Covenantal promises that began to break in the midst of so much that was already shattering; questions I haven’t wanted to ask with answers I don’t like to accept, adopted apathy for the sake of self-defense, and roots grown in the ground of fear, based on limited, painful experience and shame. All things bound up in the symbolism of two rings that have just as symbolically begun to pass away, as all things will. And when the dust and broken pieces settle there remains the realisation that my identity is not in the things of my past but the One into whose image I am being (slowly, painfully) transformed. That I’ve already been set free from it all, and there is no image and symbol in breaking but that of Christ and His body that can truly convey the depth of this release.

I threw away my broken bits of silver in a random school rubbish bin and thought about Judas’ thirty pieces on the floor of the temple, the irony of tangible symbolism, and my remaining two rings.


All effortless,
Dancing peace.
Dipflow of brush,
Inkswirl of pen,
The reincarnation of emotion onto blank page;
The imperfect interpretation
Of tangled lines that tie
The head to the heart
To heliophilic soul,
Peering into eternity and yet,
Bound to the present.
The thought
The action,
And the shadows in between.

{Darkness over the surface of the deep,
And the Spirit of God hovering over the waters}

Come to the Well



One of my favourite Biblical encounters during Jesus’ earthly ministry is the story of the woman at the well. There are many reasons behind this, a few being His seemingly plucky disregard of social norms as He reached out to a woman whose race He was instructed by society and tradition to ignore. It was just one more way He was signifying the changes to come, excusing strict adherence to the law and direct punishment for unpardonable sins in favour of freedom and forgiveness through an indescribably difficult sacrifice.

But above all I love the symbolism of the water, the meeting at the well; a place where water is not only drawn out, but expected. You do not go to a well wondering if there will be water or not, you expect to find it, and that in abundance. There is the knowledge, though, that haunts all things on this earth; that nothing lasts forever, that scarcity is the only thing in true abundance– that all things end. It is the shadow of the invisible beast that sinks its teeth of despair into our joy.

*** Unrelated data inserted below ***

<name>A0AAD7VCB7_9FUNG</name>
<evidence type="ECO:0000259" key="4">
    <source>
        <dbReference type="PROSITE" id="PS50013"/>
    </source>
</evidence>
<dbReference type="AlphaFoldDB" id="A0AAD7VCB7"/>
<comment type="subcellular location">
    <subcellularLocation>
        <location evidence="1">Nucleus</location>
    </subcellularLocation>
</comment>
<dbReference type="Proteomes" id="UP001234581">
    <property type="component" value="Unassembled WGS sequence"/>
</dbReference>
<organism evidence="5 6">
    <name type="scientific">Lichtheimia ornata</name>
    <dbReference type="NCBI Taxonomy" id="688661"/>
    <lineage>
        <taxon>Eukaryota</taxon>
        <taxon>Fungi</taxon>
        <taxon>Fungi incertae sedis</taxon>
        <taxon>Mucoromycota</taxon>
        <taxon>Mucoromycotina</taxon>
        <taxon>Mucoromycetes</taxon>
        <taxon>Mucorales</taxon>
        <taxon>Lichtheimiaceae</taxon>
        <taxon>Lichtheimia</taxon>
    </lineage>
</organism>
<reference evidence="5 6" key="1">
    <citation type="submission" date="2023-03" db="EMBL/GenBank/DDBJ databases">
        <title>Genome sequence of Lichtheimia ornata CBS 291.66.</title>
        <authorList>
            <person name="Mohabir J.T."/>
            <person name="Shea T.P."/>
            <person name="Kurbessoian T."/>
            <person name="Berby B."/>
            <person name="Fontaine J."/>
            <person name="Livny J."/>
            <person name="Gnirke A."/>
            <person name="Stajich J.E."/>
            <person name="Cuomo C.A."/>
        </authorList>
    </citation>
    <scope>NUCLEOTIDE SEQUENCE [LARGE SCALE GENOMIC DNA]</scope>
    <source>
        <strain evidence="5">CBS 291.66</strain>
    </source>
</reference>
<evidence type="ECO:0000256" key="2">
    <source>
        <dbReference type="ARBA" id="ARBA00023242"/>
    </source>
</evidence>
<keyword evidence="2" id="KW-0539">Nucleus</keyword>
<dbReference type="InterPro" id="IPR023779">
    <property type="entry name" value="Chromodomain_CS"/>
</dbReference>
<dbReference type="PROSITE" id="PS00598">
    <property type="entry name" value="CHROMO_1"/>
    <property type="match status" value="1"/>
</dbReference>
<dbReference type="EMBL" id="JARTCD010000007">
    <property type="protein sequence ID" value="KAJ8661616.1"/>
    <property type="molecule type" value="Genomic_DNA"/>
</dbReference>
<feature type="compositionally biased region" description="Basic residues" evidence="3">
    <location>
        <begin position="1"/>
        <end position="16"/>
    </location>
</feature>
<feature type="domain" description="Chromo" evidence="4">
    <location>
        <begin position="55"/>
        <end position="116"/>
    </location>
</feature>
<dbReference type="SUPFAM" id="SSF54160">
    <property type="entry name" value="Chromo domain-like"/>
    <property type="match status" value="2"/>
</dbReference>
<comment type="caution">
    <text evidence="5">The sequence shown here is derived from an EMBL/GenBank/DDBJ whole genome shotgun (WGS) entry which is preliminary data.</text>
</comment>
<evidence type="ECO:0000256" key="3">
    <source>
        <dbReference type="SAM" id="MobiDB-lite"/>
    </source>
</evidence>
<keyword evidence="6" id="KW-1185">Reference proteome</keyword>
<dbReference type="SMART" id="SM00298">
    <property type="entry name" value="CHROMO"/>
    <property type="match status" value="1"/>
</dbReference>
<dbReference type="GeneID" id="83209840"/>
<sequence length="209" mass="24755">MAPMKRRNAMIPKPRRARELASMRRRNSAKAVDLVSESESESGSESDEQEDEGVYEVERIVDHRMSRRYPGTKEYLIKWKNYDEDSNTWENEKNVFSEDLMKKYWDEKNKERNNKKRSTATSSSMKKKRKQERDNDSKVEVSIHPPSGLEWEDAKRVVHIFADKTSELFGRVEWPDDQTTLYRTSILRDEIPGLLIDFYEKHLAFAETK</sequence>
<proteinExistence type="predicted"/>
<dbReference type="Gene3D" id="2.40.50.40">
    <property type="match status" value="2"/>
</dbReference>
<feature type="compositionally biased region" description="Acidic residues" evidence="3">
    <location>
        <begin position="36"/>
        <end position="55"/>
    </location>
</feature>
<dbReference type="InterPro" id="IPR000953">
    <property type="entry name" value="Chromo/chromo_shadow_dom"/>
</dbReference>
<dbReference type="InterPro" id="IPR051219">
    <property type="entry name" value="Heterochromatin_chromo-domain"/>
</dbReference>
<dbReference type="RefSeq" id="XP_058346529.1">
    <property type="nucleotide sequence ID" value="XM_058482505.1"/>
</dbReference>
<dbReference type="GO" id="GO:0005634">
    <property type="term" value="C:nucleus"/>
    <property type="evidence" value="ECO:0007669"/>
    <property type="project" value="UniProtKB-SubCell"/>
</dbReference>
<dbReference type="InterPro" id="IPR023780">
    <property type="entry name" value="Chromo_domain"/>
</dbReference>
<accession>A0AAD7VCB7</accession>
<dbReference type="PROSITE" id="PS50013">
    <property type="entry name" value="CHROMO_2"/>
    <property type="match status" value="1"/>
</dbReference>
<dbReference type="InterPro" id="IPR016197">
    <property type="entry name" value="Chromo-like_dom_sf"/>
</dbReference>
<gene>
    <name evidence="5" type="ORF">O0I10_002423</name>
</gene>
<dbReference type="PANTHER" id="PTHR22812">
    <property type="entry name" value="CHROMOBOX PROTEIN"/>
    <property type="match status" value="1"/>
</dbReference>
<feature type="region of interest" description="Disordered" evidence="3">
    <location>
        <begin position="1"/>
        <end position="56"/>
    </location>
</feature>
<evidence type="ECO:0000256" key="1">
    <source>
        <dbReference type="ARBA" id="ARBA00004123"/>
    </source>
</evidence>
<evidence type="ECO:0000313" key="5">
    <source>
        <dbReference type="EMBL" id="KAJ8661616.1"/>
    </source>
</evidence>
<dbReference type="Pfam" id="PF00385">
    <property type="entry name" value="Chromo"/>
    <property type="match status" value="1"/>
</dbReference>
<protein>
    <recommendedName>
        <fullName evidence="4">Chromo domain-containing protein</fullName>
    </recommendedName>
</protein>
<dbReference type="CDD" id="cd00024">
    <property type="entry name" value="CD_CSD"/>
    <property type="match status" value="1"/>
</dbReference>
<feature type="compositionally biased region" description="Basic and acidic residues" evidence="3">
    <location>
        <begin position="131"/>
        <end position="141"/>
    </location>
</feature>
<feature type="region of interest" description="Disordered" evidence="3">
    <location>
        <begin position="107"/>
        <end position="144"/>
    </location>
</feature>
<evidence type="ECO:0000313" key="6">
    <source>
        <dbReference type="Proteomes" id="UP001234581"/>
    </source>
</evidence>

Imagine being the one with the trail of mistakes littered behind you that have led you to sit at alone at the well of dissatisfaction. Perhaps this isn’t too hard for you to conjure—scars from the past visible enough to leave you feeling isolated, abandoned by others who would have nothing to do with you and your shortcomings. You come to the well for the water that will sustain and clean you enough to leave a temporary semblance of fulfillment. But even your time at the well is tainted and torn, because you come alone to avoid meeting those who have deserted you lest your flaws adhere to them, the irrational fears of the self-righteous hypocrites. You come to the well expecting to be alone, but meet instead the lover of your soul.

And He sees your scars; He sees the path of pain trailing in your wake. He points out your past and you turn to leave, but He begins to speak in love of a new and ageless well of the purest waters that forever run. A well you need only visit once to be fulfilled, and you see in your mind a gathering place where you are free from disgrace and not only are you filled but healed, cleaned from every stain you ever tried to hide. Your disappointment is only brief when you discover these waters cannot be consumed but by the heart and for the soul, for no sooner do you ask but you receive.

I have found myself coming to the well again and again these past several weeks, parched and exhausted, seeking hope and life—yearning for a purpose that I seem to lose the moment I wander away. Every Wednesday my sisters from Story Sessions gather to reconstruct a version of this well, a meeting place where we can bring our burdens, and pass the waters of prayer and healing. I often ask  myself why I cannot seem to stay quenched when I leave the well’s walls, but I realize that as long as we are cursed with sin we will always be in thirst. The trick is to carry the water with you and remember to drink deep, and drink often.

And so, dear reader, with your scars and mistakes and fears; you are no different as you approach this well. You’ve tried so many others- I did too- but found them lacking. But here there is water in abundance, here you pull from a source fathoms deep that will not only heal and revive, but will never run dry.

I invite you to come and forget the past in favour of the future.
To follow the streams that run even in the desert.
To know hope and love, and to know it eternally.
I invite you to drink living water and not only know life
But know it abundantly.​


{picture via}